In-depth study

Prof. Barry Scott Wimpfheimer dives deep into the history of the Talmud and its multitude of interpretations

ORTHODOX JEWS study Talmud in Budapest in 2012 (photo credit: REUTERS)
ORTHODOX JEWS study Talmud in Budapest in 2012
(photo credit: REUTERS)
What is the Babylonian Talmud, what is its significance, and what accounts for the fact that more people are studying it today than at any time in history?
The answers to these and many other talmudic questions are considered in The Talmud: A Biography, by Barry Scott Wimpfheimer, associate professor of religious studies and law at Northwestern University.
At the outset, the author posits that the Talmud can be defined in three ways: as a work of religious literature collectively produced by a group of rabbinic scholars between the first and eighth centuries CE; as the central canonical work of the Judaism that emerged after the destruction of the Second Temple; and as the ultimate symbolic representation of Judaism, Jewishness and Jews.
Those who study the Talmud, he writes, view it in different ways. Academic scholars of the text are primarily interested in the essential Talmud – the historically original understanding – and its correct meaning. Traditional Talmud scholars engage with the text and the numerous commentaries and interpretations that have been written. And finally, historians of all periods are interested in the emblematic Talmud – the register of the Talmud that is disconnected from its internal content and reflects its position as a cultural token.
As Wimpfheimer warms to his subject, he describes the writing of the Midrash, the Mishna and, eventually, the Talmud. The Midrash was the freestyle conversation surrounding the Bible, he writes, and the Talmud was a freestyle conversation surrounding the Mishna.
To better explain, Wimpfheimer extensively analyzes a Mishna from tractate Bava Kamma, which discusses individual liability for damage done by one’s animals or objects, and a debate in the Talmud between two third-century Palestinian rabbis, Resh Lakish and R. Yohanan, as to the reasons for this liability. The author, who in addition to his university credentials received rabbinic ordination from Yeshiva University, uses all the tools at his disposal – both traditional and critical – in analyzing the passage.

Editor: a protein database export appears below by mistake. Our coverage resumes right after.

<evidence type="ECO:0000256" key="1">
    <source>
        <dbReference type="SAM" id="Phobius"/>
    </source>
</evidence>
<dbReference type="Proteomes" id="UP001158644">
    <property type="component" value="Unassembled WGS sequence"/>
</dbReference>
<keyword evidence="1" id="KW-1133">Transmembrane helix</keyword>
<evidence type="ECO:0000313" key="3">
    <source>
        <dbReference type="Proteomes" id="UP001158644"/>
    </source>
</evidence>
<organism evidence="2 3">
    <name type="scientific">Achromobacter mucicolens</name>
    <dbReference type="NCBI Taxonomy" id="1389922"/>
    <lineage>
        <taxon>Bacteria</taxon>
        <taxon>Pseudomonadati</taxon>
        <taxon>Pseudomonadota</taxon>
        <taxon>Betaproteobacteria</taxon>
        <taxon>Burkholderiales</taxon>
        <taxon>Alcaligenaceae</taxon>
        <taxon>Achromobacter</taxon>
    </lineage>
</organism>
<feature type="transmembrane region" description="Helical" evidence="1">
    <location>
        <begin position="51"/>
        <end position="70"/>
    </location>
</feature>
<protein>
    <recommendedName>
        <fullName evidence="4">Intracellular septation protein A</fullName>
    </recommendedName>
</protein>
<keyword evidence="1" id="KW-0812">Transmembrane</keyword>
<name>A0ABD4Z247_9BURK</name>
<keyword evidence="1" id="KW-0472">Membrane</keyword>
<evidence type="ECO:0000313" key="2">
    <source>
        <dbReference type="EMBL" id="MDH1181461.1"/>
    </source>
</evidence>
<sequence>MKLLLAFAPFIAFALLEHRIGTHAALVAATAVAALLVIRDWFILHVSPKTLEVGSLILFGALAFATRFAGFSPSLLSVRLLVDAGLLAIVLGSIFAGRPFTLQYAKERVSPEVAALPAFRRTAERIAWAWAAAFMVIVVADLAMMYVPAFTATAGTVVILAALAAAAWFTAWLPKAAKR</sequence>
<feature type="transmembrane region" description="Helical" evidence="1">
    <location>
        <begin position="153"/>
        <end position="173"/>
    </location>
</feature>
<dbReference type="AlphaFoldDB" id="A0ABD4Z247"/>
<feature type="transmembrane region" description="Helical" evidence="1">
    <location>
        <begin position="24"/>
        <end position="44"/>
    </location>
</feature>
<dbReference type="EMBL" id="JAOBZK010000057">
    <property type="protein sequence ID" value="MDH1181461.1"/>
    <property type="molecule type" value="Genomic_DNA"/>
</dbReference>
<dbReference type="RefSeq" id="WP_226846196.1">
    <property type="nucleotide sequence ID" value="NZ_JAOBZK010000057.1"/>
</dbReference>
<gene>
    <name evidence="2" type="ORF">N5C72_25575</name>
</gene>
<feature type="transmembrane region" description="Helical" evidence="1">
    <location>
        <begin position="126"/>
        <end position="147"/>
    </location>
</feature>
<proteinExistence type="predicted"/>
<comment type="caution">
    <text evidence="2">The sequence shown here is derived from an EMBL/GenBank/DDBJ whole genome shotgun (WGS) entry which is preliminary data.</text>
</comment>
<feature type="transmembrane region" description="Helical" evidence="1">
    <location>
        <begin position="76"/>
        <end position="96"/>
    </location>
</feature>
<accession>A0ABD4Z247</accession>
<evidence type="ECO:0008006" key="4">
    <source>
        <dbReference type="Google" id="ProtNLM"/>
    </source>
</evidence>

Wimpfheimer notes that traditional students of the Talmud read passages and discussions between rabbis as if the text captures an actual historical conversation, consisting of questions, answers and debate. Critical students of the Talmud, he explains, understand many of these discussions to be a literary construct designed with the features of a conversation.
The final editors of the Talmud, writes Wimpfheimer, altered and framed the inherited traditions that are embedded in a talmudic passage. Wimpfheimer studied under both Prof. Shamma Friedman and Rabbi David Weiss Halivni, two noted pioneers in the use of source criticism – sensitivity to the different historical provenances of embedded sources – and utilizes this technique in explaining the dispute between Resh Lakish and R. Yohanan.
In addition, the author uses these tools to analyze several Aggadic tales, including the well-known talmudic account that relates how God held Mount Sinai above the Israelites like a barrel and threatened their survival to make them accept the Torah. Wimpfheimer’s conclusions and resolutions of the discussion are fascinating and thought-provoking.
The author excels in his historical explanation of the relationship of the Babylonian Talmud to other books such as the Palestinian Talmud, the Zohar, and the Codes. He discusses the Christian criticism of the Talmud, including the Paris Disputation of 1240 and the subsequent burning of the Talmud, and explains that in the eyes of the Christian authorities, “the Talmud functioned as the scapegoat for Judaism and the Jews by embodying their perceived perfidies and receiving their punishment.”
Even among the Jews, he explains, over the years there were groups that did not venerate the Talmud. The Jews of the Haskala (the Enlightenment), the Reform Movement and the Zionist movement all established themselves by separating from the traditional community, and distanced themselves from the Talmud in order to establish their groups as modern and nontraditional.
Wimpfheimer provides a fascinating account of the physical development of the Talmud, from the earliest extant Talmud scroll, dating from the 10th century, to the first printed, complete set of the Talmud, published by Daniel Bomberg, in the 16th century. There were major disputes and disagreements between two of the best-known Talmud printers in the 19th century, the Shapiro family of Slavuta, and the Romms of Vilna, but eventually, the Vilna (Romm) edition became the standard that is still in use today.
Wimpfheimer also analyzes the popularity of the Daf Yomi phenomenon, in which thousands of Jews the world over study one page per day, eventually completing the study of the Talmud – 2,711 pages – in just over seven years. He suggests that through Daf Yomi, the Talmud is transformed from an intellectual pursuit into a ritual text.
The Talmud: A Biography is a well-written, lucid and clear exposition of the history and development of the Talmud through the ages. It is not an easy read, and requires a certain amount of dedication and study on the part of the reader to grasp some of the more sophisticated parts of the talmudic discussion. Those who do put in the effort, however, will be rewarded with an increased understanding of, and appreciation for, the Talmud and the tools used for its interpretation.
ORTHODOX JEWS study Talmud in Budapest in 2012. (Reuters)